No Government Shutdown, but a Compromise on PCE Inflation
Over the weekend, there was a positive development for the United States as Congress reached an agreement to temporarily fund the government for an additional 45 days, averting a looming shutdown. However, it's worth noting that we might find ourselves in a similar situation in less than seven weeks. Nevertheless, for the time being, we can enter the fourth quarter with a semblance of normalcy. Official data will still be released this month, which is crucial as we approach the October 31-November 1 FOMC meeting and strive to gauge the state of the economy as the year draws to a close.
Another piece of good news arrived last Friday in the form of the August PCE inflation report, which was relatively reassuring. Both headline and core inflation met consensus expectations for annual price growth, standing at 3.5% and 3.9%, respectively. While the headline figure rose compared to July, primarily due to increasing energy prices, core inflation dipped below 4% for the first time since June 2021. The monthly core increase was a mere 0.1%, the first instance of such a reading since late 2020. It's evident that this critical indicator, closely monitored by the Federal Reserve, is decelerating.
In fact, if we continue to witness monthly core PCE readings of 0.1%, we will see 2% annual price growth (excluding food and energy) by February 2024. Should the monthly pace of increase average 0.2%, we could reach 2% core inflation by the end of the next year. In every scenario, a clear and consistent decline is evident, which is likely to provide reassurance to both the Fed and the financial markets. This leads me to believe that, if we take a middle-of-the-road approach, the Fed may delay rate hikes and perhaps even begin rolling back restrictive policies by the second quarter of next year. I maintain my view that the first-rate cut is unlikely to occur until May next year, and it seems that the Fed has concluded its rate-hiking cycle.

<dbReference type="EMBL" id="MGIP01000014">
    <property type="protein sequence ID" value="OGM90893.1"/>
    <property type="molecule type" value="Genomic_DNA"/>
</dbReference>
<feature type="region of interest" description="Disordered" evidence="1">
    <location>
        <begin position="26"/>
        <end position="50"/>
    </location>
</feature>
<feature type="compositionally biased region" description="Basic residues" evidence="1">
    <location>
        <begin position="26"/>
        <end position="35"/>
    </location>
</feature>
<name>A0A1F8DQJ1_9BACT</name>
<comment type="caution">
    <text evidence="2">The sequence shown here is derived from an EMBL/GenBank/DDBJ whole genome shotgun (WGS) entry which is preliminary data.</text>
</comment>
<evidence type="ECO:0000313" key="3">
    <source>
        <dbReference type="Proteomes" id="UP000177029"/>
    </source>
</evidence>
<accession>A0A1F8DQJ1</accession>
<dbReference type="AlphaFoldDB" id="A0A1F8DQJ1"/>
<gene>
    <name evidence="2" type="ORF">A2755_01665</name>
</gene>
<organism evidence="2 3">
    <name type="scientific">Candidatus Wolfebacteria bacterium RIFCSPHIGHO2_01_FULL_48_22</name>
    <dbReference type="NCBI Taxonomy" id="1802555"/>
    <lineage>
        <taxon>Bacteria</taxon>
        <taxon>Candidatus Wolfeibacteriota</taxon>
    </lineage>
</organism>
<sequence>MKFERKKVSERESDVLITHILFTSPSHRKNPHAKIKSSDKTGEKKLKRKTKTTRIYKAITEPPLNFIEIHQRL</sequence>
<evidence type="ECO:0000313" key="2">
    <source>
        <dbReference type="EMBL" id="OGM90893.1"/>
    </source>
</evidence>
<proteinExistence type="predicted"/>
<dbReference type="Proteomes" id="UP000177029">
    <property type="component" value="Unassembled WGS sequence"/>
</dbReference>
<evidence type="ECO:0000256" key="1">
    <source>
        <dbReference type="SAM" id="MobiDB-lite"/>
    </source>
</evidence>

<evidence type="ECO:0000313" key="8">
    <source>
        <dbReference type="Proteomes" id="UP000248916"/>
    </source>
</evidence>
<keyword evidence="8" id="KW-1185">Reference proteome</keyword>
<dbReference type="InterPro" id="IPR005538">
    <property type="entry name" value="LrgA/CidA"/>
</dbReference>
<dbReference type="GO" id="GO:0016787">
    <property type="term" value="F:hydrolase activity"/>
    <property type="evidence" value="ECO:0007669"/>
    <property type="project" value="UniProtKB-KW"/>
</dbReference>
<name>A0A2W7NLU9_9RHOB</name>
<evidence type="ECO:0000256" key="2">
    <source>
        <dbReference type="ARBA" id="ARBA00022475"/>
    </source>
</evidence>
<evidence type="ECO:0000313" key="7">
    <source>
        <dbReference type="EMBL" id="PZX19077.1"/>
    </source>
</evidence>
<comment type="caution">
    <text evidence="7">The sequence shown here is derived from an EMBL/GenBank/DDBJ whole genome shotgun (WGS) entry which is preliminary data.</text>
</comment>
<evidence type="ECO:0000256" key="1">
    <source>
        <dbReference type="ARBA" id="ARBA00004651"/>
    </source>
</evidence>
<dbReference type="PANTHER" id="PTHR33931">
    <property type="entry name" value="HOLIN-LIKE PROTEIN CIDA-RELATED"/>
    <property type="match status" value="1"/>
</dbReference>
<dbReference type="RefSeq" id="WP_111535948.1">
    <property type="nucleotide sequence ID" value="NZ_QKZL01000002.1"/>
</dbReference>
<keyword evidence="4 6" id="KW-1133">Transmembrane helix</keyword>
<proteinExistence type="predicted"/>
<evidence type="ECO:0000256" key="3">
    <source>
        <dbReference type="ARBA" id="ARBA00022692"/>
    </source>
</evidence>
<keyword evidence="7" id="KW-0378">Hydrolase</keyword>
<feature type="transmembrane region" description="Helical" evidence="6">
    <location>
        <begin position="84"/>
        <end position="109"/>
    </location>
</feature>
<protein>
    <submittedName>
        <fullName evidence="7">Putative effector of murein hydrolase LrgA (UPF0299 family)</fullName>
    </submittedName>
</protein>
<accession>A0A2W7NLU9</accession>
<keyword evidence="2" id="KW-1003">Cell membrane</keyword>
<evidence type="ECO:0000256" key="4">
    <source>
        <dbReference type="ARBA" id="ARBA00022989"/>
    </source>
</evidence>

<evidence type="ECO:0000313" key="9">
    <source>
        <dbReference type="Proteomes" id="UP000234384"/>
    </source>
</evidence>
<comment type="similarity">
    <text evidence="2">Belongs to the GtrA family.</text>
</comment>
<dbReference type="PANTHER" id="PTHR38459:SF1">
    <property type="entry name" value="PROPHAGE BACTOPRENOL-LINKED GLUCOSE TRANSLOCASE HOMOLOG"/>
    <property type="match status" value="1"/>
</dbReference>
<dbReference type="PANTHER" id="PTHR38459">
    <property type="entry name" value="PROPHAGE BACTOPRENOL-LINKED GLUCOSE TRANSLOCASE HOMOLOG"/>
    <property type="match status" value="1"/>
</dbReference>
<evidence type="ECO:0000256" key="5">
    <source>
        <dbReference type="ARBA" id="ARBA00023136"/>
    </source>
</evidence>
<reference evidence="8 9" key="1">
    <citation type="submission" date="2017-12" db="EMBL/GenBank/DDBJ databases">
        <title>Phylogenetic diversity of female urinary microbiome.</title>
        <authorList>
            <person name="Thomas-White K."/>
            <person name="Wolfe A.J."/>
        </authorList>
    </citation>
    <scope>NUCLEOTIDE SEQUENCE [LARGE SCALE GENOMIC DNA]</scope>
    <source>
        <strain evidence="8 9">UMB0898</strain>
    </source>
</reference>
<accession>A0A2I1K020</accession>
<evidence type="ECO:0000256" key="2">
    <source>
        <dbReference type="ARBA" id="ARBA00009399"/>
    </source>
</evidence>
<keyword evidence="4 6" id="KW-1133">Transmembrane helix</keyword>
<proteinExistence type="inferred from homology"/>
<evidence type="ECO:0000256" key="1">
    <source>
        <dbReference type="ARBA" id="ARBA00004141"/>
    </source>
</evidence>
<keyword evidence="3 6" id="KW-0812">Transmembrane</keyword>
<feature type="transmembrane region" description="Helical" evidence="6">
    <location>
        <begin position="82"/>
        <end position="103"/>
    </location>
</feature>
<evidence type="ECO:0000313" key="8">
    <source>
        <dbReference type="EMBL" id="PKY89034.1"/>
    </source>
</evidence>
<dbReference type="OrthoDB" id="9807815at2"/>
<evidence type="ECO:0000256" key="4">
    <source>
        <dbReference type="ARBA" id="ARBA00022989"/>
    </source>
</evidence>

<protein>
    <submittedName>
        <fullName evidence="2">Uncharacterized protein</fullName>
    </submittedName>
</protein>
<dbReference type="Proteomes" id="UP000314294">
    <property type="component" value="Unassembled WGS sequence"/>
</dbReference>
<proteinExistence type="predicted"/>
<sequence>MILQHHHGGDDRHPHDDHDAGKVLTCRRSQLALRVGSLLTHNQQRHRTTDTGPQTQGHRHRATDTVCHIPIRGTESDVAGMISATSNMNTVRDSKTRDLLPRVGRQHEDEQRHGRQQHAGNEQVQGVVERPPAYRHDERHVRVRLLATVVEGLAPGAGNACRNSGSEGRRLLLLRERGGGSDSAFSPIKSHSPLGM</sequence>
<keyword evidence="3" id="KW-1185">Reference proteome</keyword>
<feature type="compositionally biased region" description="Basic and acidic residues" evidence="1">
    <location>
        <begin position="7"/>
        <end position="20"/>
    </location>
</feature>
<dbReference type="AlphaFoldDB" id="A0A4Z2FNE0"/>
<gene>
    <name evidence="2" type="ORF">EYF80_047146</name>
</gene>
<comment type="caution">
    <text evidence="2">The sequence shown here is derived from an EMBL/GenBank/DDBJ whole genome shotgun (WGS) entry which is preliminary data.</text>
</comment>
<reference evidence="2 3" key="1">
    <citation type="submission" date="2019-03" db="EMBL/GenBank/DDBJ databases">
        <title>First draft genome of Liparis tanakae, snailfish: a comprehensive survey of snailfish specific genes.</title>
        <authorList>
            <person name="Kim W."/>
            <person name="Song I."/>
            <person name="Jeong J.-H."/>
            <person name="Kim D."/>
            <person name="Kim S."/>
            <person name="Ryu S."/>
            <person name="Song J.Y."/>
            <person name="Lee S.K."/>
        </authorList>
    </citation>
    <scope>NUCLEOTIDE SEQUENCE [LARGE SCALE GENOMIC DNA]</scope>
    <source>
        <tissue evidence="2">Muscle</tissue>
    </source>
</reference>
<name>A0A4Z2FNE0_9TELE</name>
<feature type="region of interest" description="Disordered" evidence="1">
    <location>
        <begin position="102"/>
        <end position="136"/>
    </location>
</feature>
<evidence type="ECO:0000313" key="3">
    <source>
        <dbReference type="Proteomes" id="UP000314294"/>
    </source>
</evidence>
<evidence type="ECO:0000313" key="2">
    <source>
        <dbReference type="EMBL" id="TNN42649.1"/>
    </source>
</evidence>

Additionally, the annualized price growth rate over the past three months has also been showing signs of slowing down. Annualized core PCE inflation has now moderated to just 2.2%, while headline inflation has declined to 2.4%. Looking at the past six months, the annualized figures stand at 3.0% for core PCE and 2.6% for headline inflation, respectively. Clearly, there is a trend emerging that favours the Federal Reserve's objectives.
The often-mentioned "Powell super core" inflation rate, named after the Fed Chair, who frequently highlights this metric as a concern, is also on a downward trajectory. Core services excluding housing have exhibited remarkable resilience, maintaining an annual rate of over 4% since April 2021. In August, we observed a 4.4% yearly increase, which is the slowest rate since September 2021 when it increased by the same margin. To find a lower reading, we would have to go back to May of that year.
Furthermore, the monthly reading for this price category, much like the overall core inflation, registered a mere 0.1% increase in August. This represents its slowest pace since November of 2020, nearly three years ago.
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